Federer rules out mixed doubles with Hingis

Updated: 09 February 2012 18:39 IST

Roger Federer is looking forward to the "once in a lifetime" opportunity to play in the Olympic Games at Wimbledon in August but revealed he won't be doing so with Martina Hingis.

Federer rules out mixed doubles with Hingis

Rome:

Roger Federer is looking forward to the "once in a lifetime" opportunity to play in the Olympic Games at Wimbledon in August but revealed he won't be doing so with Martina Hingis.

Federer will be amongst the favourites on the famous court in which he is the undisputed king having wracked up a record six Wimbledon crowns in the Open era.

And the 30-year-old Swiss can hardly wait.

"It's an amazing once in a lifetime experience and may never come again in our lifetimes," he told Gazzetta dello Sport.

"It's a big, big milestone for tennis at the Olympics for all players of my generation.

"It will be a very, very big and special atmosphere there, I'm really looking forward to it and I hope I can make a big result there."

However, he has ruled out the somewhat romantic and fanciful idea of teaming up with the now retired but former women's singles and doubles world number one Martina Hingis, his compatriot.

Hingis was a child prodigy and won her first Grand Slam, the Wimbledon doubles with Helena Sukova, when she was still 15.

A year later she became number one in the world in singles and won three of the four Grand Slam titles on offer, while also reaching the final in Paris.

"I thought about it, actually I didn't know mixed doubles was a part of the Olympics," added Federer.

"The only partner I could imagine myself playing with was Martina because she's been such an amazing player from such a young age.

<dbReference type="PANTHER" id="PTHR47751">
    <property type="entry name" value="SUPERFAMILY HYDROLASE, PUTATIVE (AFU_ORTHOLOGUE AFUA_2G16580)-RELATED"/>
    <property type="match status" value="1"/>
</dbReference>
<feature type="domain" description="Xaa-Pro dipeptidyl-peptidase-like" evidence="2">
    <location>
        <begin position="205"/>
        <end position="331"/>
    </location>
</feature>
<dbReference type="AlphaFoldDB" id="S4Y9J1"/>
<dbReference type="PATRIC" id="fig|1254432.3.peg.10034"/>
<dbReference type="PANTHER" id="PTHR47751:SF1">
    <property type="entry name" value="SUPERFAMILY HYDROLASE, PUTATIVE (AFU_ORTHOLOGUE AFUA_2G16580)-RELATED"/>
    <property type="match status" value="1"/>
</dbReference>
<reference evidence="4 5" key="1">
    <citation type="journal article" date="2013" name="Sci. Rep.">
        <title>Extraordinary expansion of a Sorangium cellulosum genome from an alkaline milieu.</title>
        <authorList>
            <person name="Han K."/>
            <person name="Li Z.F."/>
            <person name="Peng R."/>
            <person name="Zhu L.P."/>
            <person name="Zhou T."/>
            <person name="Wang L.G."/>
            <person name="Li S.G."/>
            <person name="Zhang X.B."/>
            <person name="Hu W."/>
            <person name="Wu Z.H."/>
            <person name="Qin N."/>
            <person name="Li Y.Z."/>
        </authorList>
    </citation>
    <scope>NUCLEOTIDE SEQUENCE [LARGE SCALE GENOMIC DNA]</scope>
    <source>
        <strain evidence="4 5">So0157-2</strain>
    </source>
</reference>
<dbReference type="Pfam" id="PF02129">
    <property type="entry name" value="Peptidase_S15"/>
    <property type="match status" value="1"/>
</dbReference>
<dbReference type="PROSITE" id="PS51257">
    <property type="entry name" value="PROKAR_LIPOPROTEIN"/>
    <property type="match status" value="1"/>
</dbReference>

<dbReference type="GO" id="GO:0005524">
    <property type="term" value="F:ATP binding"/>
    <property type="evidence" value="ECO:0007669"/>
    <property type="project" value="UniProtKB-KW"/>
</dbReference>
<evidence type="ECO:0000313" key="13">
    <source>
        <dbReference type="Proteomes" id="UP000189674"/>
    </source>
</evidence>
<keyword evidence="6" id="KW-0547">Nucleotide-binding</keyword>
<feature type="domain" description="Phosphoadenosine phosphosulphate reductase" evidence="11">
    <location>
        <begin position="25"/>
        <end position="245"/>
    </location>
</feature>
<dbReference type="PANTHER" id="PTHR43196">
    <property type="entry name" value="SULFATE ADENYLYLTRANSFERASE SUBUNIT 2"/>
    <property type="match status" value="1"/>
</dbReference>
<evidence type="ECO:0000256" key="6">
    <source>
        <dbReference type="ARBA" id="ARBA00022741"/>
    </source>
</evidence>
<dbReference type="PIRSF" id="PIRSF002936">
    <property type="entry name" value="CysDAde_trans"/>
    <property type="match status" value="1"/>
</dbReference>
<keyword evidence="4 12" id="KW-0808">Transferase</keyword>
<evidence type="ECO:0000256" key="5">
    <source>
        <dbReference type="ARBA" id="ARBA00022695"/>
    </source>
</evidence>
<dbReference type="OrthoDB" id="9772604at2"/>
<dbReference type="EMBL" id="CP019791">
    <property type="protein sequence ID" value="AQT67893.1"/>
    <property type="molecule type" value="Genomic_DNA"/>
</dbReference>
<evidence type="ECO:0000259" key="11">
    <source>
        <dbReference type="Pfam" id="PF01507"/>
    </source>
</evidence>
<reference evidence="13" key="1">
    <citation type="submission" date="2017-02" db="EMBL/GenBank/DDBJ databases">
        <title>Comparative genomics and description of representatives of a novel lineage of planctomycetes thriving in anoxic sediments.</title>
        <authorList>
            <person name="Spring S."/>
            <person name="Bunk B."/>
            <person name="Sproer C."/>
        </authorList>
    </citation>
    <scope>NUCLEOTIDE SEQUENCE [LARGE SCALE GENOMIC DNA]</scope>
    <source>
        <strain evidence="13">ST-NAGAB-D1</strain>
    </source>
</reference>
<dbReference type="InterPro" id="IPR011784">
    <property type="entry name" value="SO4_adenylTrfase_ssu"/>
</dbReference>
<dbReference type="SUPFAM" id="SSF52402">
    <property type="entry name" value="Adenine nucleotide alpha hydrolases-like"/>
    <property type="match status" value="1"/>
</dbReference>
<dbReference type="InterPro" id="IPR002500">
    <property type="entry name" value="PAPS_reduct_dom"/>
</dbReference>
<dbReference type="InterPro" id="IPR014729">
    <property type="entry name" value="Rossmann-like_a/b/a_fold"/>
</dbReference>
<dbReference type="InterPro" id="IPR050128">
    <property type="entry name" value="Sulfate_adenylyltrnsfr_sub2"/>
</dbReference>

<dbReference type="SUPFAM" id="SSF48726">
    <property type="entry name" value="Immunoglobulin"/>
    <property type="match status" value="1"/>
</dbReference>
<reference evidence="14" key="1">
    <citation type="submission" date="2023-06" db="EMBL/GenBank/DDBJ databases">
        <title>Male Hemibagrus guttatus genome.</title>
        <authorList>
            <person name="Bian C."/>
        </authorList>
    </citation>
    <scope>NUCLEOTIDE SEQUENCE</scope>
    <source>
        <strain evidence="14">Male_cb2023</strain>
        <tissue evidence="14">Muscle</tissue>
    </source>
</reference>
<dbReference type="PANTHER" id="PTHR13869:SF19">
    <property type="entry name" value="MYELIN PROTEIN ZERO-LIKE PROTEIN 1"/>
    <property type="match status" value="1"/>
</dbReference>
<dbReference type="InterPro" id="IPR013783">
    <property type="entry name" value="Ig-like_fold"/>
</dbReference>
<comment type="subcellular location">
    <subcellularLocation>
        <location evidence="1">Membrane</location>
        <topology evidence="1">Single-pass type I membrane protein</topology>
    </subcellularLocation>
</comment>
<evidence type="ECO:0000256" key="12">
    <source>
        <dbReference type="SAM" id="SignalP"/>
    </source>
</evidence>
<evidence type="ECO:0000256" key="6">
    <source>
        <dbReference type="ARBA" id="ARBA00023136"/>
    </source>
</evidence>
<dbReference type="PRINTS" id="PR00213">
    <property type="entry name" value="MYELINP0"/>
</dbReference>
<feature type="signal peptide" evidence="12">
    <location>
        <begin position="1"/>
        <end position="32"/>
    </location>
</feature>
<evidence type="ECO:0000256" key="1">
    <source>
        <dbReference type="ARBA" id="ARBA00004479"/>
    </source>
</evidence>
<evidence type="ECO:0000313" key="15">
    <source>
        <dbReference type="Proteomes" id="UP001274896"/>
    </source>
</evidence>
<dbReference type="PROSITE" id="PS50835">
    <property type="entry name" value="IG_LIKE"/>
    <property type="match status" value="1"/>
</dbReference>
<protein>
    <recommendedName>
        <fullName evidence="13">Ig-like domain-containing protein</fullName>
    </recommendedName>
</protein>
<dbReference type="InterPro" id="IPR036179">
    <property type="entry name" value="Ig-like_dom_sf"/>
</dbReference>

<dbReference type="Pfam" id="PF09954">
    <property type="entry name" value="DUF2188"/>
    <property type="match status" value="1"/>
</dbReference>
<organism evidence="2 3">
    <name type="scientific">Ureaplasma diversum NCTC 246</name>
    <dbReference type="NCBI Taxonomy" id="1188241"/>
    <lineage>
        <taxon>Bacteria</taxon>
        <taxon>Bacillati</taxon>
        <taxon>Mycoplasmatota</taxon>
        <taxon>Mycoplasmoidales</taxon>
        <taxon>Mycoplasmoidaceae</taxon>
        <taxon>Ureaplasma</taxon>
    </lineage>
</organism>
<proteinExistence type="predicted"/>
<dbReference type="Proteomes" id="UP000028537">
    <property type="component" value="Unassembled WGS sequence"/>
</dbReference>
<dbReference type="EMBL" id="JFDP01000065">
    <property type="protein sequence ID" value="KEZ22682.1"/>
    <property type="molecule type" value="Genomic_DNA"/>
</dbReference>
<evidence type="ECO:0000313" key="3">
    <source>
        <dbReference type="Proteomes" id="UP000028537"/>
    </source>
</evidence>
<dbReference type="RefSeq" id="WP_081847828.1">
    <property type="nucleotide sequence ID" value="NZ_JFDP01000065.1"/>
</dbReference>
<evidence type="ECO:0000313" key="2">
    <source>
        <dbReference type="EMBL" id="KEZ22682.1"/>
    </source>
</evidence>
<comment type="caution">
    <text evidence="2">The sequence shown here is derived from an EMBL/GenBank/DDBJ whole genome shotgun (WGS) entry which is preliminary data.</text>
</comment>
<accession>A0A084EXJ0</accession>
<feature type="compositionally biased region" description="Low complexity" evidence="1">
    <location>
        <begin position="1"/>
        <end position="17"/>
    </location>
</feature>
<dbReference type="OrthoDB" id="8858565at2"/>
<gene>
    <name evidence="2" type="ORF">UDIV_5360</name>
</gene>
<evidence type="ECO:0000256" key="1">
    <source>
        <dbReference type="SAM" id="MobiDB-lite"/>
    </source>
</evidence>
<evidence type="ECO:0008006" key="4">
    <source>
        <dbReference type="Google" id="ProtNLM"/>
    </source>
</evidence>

"She's only one year older than me and in some ways I learnt so much from her about how to play at the highest level for so long. She drove me and inspired me as well.

"I spoke with Martina on the phone and she said I don't think we should do it, I would love to do it but you should concentrate on the singles and doubles.

"It would be crazy, I wouldn't do it. So I said ok, we don't do it, we're both very happy, you're happy in retirement and I'm happy on court.

"It was a good conversation, in a way I'm disappointed but it was the smart decison to make."

Federer may have turned 30 and dropped down to number three in the world behind Novak Djokovic and Rafael Nadal, but he insists he still has his eyes set on return to the top of the rankings.

Two years ago he beat Andy Murray to win the Australian Open and last year he reached the final at Roland Garros, where he lost to Nadal for the fourth timme in six years.

"I'm so close (to number one), give me one big or two big tournaments and I'm in it," said Federer.

"I'm looking forward to the next few months because it's going to be an amazing stretch of tournaments starting on clay all the way through to the US Open.

"It's going to be make or break for many of the players at that part of the season, I hope I can play my very best there and launch an attack on the world number one."

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